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Sometimes it takes a mad scientist: In defense of Klinsmanns experimentation...

Jurgen Klinsmann has made some strange decisions with the USMNT since the World Cup. But is it helping the team? And has he already proven he knows what he's doing?

Robert Mayer-USA TODAY Sports

A week without the Black and Gold leads a man to do strange things... such as reappraise the job performance of Jurgen Klinsmann.

Klinsmann has been dealt a difficult hand. He has the expectation placed on him to win the Gold Cup this year, make a run in the Copa America next year, and progress to the quarter finals (at least) in the World Cup in Russia 2018. Russia is still a long ways away, but an argument can be made he doesn't have the talent available to meet those expectations.

Who is Americas best player? Tim Howard? He is currently the worst goalkeeper (in save percentage) in the EPL (and on sabbatical). Michael Bradley? He was riding the bench at Roma before he went to Toronto FC. Fabian Johnson? He is struggling to get starts consistently for Borussia Mönchengladbach. The fact of that matter is, outside of players in MLS, Alejando Bedoya is the only outfield player that gets consistent playing time.

What does that mean? The United States' player pool simply isn't very talented. Garreth Bale isn't walking through the door of Klinsmanns training room. Luis Suarez isn't running 3 v 3 drills at the Stars and Stripes training ground. Klinsmann doesn't even have the likes of Danny Welbeck, (arguably England's 8th best player) to insert into the starting IX.

So what is Klinsmann to do? He is left to experiment with seemingly off the wall tactics and positioning to try to make the team greater than the sum of its parts. This process, predictably, makes him look clueless in the short term and has fans questioning his abilities. But is this criticism fair?

To put things into perspective let's compare the United States roster to the (subjectively selected by me) top players on the rosters of England and Spain (Two teams that didn't make it out of group stages at the World Cup).

United States

England

Spain

Clint Dempsey

Wayne Rooney

Andres Iniesta

Jermaine Jones

Frank Lampard

Santi Cazorla

Jozy Altidore

Joe Hart

David Silva

Michael Bradley

Steven Gerrard

Xavi

Fabian Johnson

Harry Kane

David Villa

The table above is sobering. Klinsmann has essentially nothing to work with compared to the England and Spain coaches, yet he outperformed them both. The USMNT simply had no business advancing farther in the World Cup than these two teams but did anyway with Klinsmann at the helm. How did he do it? By using the same mind that has thought of the 3-5-2, Jermaine Jones as a center back, Bradley as an attacking midfielder, Gyasi Zardes as a right winger, and a plethora of other controversial moves.

This article isn't about giving Klinsmann the benefit of the doubt because of past accomplishments. It's about giving him the benefit of the doubt because the last six months of madness is necessary for the growth of the USMNT and taking home the Gold Cup this summer.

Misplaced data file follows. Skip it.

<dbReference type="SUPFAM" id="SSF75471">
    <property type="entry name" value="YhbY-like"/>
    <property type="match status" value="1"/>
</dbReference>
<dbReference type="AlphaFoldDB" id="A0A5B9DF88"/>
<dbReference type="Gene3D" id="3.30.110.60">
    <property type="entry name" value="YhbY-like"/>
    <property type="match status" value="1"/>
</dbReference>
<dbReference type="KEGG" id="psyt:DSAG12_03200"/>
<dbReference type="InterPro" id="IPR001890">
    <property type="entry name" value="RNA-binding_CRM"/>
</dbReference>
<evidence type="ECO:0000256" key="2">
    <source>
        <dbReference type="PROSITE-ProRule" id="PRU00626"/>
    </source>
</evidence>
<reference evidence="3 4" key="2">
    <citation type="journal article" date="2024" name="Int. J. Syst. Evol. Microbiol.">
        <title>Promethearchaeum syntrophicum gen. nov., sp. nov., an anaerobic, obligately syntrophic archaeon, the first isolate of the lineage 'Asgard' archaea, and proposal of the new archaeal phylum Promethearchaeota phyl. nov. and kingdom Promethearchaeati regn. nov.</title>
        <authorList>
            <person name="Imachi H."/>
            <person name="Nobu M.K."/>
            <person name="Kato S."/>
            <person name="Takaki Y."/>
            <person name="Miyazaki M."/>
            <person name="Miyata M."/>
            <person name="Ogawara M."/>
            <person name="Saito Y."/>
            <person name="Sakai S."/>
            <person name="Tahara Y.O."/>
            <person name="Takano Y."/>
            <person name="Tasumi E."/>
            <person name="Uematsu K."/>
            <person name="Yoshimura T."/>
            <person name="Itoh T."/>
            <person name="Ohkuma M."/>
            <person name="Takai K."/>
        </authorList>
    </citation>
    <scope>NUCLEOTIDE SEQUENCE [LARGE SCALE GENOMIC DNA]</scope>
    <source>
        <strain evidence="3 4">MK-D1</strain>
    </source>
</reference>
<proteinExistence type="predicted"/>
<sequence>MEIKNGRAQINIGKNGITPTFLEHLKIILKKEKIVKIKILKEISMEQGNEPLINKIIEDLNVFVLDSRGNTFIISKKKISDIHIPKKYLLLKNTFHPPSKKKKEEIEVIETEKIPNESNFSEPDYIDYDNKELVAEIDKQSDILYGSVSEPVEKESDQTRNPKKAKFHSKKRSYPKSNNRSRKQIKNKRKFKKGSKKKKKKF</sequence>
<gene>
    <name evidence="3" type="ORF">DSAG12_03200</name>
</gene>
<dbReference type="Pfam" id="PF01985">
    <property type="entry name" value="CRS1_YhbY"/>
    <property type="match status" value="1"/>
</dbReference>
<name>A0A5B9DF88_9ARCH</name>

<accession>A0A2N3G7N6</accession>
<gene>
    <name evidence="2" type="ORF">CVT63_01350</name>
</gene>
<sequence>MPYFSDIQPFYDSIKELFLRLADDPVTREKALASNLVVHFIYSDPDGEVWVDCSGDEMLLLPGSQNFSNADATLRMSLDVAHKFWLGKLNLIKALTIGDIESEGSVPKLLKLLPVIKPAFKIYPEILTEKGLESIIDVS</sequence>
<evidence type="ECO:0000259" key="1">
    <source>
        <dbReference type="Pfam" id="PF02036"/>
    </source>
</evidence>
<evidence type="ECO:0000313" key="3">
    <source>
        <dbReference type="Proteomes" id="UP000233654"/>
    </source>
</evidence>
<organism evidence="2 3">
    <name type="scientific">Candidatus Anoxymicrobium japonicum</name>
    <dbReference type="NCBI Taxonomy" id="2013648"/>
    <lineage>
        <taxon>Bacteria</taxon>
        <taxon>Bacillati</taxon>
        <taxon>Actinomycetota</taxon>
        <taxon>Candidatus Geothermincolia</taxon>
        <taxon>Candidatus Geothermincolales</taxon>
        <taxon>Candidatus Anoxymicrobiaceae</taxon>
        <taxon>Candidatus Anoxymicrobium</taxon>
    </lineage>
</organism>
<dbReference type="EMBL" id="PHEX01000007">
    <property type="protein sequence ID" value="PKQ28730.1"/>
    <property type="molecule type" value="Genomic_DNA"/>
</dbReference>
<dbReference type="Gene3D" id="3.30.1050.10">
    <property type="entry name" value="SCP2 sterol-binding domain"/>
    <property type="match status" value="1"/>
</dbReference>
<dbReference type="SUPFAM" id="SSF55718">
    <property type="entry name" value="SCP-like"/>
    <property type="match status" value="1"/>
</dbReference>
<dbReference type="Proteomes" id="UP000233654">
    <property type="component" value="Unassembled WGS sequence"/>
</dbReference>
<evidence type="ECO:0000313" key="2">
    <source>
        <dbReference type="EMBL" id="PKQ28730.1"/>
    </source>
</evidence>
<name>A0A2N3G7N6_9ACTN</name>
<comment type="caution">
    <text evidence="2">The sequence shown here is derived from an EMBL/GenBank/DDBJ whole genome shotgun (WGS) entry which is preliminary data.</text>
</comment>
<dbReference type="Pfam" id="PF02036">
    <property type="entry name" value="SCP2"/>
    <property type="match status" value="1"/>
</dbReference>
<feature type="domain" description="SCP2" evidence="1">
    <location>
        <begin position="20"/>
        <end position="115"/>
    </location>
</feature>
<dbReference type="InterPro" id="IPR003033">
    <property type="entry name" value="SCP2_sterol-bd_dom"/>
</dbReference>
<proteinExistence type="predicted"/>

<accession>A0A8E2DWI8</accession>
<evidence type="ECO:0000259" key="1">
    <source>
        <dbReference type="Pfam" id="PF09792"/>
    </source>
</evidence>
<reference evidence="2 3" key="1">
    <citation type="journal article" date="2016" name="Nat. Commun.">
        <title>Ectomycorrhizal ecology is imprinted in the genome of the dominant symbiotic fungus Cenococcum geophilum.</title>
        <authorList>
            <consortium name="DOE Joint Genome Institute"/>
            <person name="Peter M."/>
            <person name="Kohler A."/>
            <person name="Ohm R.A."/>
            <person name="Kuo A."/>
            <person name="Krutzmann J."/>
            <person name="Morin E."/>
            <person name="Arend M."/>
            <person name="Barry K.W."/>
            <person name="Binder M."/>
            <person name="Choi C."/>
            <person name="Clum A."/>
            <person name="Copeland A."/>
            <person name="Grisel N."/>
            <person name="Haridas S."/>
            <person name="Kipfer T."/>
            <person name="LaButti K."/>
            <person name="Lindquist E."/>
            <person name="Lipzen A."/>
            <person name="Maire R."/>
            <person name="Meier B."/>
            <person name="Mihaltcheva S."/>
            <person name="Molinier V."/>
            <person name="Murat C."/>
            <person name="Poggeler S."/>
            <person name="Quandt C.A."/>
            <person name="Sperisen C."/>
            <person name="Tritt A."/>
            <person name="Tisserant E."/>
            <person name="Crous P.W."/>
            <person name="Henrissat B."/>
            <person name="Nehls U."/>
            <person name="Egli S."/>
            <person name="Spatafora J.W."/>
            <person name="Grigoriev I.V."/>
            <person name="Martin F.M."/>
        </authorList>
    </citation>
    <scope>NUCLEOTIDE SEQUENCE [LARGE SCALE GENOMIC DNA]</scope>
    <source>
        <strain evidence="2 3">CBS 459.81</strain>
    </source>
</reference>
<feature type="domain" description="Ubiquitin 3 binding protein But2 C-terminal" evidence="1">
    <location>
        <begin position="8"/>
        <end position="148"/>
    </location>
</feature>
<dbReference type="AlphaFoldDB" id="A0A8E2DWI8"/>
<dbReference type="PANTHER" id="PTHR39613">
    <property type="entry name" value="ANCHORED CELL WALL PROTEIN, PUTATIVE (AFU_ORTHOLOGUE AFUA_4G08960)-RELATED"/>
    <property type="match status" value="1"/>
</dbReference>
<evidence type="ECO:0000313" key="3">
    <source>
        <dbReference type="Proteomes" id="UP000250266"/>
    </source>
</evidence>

Since the World Cup, due to Klinsmann trying different things (in games that do not matter by the way), we have learned a lot.

  1. Brek Shea has use as an attacking fullback with help defensively. The 3-5-2 showed his speed on the wings can be dangerous. The 4-4-2 diamond showed he can overlap the right midfielder to add width to the attack, and with a defensive midfielder sweeping to cover he can still handle defensive duties
  2. Jermain Jones adds attitude to a team lacking identity. Klinsmann is thinking 2018 and Jones wont have the endurance to play defensive mid. No, he isn't good enough now to play center back, but he doesn't have to be. He needs to be good enough in 4 years and Klinsmann is working far in advance to ensure that he can do that.
  3. Jozy Altidore works better with a partner. Most of the formations Klinsmann have tried have had two forwards, Altidore seems to benefit from this. Whoever he plays with up top looks better to Aaron Johanssen, Dempsey, and Zardes have all scored goals playing alongside him.
  4. The "second tier" of the United States players aren't good enough. Klinsmann could call a consistent first team into camp every few months so they could become incrementally better than they were at the World Cup. To be realistic, a "knock out round" finish was probably the ceiling for that group. So what Klinsmann decided to do was throw out the second tier into difficult friendlies and watch them struggle. They have not shown well, but no player can be confused on where he needs to improve to compete. This will pay massive dividends during the Gold Cup when a full squad is assembled. This has more short and long term value than watching a team that has already peaked make marginal improvements.
What can we conclude? That through 5 years Klinsmann has done more with less in games that mean something. This should give fans comfort as they watch their favorite national team struggle in meaningless friendlies. Much like Bruce Arena and Bob Bradley before him, Klinsmann has probed the depth of the player pool, but he's extended that to how the team plays. Coaches and fans alike have learned much more about the United States National Team then they ever would have with a coach who goes strictly "by the book".